What You Should Keep in Mind if Hired Based on a Referral

What You Should Keep in Mind if Hired Based on a Referral
Recommended and hired! So, what now?

You got referred to a job position in the company of your friend. It’s a great opportunity since you passed the interview. You are hired, and the new chapter of your life has just started!

While you're getting familiar with your tasks and responsibilities, you should consider certain factors that may present as challenges in your future career. Don’t worry - Roango will give you some great advice on how to act responsibly in challenges you might face.

So, fasten your seatbelt - let’s talk about the stuff you should keep an eye out for when hired based on a referral.

Let’s Talk About the Pitfalls

1.   Your referral is a slacker

Oh, no.

You are close friends with your referral, but you didn’t know the person is an office sloth. Now you know, and your reputation might be ruined because everybody knows the greatest slacker recommended you for the job. And now you need to prove yourself more than you imagined you would have to.

2.   Now they expect a lot from you

Considering you came highly recommended by your friend, they expect you to be good. No, they expect you to be excellent. Let’s not overexaggerate, your supervisors won’t expect you to turn water to wine, but the pressure of proving yourself is much greater because you want to justify your friend's trust in you.

3.   Independence games

You might not even be aware of it, but it could happen that you start being dependent on your referral or feel like you owe them a lot since they helped you get a job. These things don’t necessarily have to end up in the show of power play, but you can feel blocked (in a way) or simply rely on your referee too much. In addition to that, it doesn’t feel the same if you are referred by your close friend, a childhood friend you haven’t seen in 15 years, your partner, or probably the most challenging one -  the company's boss. Each of these situations can bring all sorts of (worst-case) scenarios, and affect the level of dependency you feel.

Nevertheless, don’t get scared - the benefits are still juicier.

Exploring the Rewards

1.   Insider knowledge

It does feel great to get the information in advance, right? Your referral will probably tell you all about the company culture, what your future bosses treasure in their employees’ work, what to be aware of, what to do, and what to avoid. You will learn how to manage easier than a person who is not even remotely familiar with the company.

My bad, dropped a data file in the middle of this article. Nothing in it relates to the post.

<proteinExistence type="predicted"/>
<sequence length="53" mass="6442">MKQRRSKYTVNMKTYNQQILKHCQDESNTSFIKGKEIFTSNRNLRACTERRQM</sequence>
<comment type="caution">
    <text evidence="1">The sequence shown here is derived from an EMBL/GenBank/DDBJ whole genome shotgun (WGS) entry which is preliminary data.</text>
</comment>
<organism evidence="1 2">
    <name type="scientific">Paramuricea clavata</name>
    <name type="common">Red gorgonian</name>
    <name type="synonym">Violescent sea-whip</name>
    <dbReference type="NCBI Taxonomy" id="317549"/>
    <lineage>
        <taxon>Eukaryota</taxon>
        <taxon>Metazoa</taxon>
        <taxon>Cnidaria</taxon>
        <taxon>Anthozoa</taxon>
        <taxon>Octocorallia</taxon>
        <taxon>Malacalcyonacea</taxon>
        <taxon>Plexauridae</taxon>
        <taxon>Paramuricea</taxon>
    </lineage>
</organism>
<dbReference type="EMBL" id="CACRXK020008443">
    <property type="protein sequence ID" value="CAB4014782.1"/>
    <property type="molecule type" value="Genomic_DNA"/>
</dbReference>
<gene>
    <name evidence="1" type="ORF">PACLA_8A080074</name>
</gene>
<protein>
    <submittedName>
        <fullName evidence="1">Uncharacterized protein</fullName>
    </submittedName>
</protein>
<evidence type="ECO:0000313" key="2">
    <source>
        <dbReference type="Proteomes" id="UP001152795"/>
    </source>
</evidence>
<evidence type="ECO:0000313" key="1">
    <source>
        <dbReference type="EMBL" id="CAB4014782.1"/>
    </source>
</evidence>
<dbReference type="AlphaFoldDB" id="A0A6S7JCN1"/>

2.   Mentorship

If you’ve hit the jackpot, your referral works in the same department as you, and they might even be your mentor. This could be a great chance for you because you’re probably getting both a teacher and a friend.

3.   Confidence booster

You can feel proud of yourself and confident because someone believes you are good and they decided to refer you to the superiors to help you get the job you want- plainly, they sort of praised you. The confidence you get from that might be a great motivation to perform even better and make new friends.

Do This

Now that we’ve listed all of the positive and negative sides, it’s time to talk about what to actually do when you get the position.

1.   Acquire allies & build relationships

Now that you’re new and your only acquaintance is your referral, you should definitely consider making some new connections. At least professionally. You will prove yourself to be a team player and will have support when you need it. Also, building strong relationships with your supervisors will prove to be useful when you decide to advance to the next level.

2.   Prove yourself & take action

No matter the pressure level, work hard, and prove yourself so that employees and management see you have your skills and motivation for the job - prove them your referral was right about your expertise.

3.   Get independent, but stay humble

This is a solution for the third pitfall we mentioned above. The point is -  you should avoid getting overly “attached” to your referral. Sure, they’ve helped you to get where you are now, but it is your job and your career path. It is normal to be a little bit dependent on them in the beginning, but stay motivated to abandon that behavior as soon as possible. Also, confidence is a bonus, and supervisors usually prefer it in their employees but steer clear from getting overconfident - that could seriously affect your reputation at work.

Don’t Do This

1.   Gossip and bad-mouth other employees

Ok, we know we can’t all love each other, but there should be some professionalism in the workplace. You will probably be tempted to get into various conversations of bad-mouthing certain employees with others. Just don’t do that. Worst case scenario, someone could have a loose tongue and get you into a very uncomfortable situation - and how would that look like for somebody who just got hired, especially based on a referral?

2.  Be late or miss the deadlines

Of course, nobody is perfect, and we all make mistakes - sometimes we oversleep, or something urgent happens and we miss the deadline. The point is, don’t let this happen to you. At least not in the beginning. It leaves a bad impression on you, and also builds bad habits - and you don’t want to be seen as unorganized or even worse, lazy and incompetent.

3.  Overuse phone for personal matters

If your bosses see you texting or making private calls often during office hours, they might think you lack focus and dedication for the job. If it isn’t urgent, try to keep it at a minimum.

Concluding Our Business

With all this information, you should be well-equipped to tackle any of the previously mentioned challenges. With this new insight, we hope you will follow your own instincts (and a bit of our advice as well) and succeed in your brand, new business endeavor - and launch your career even further!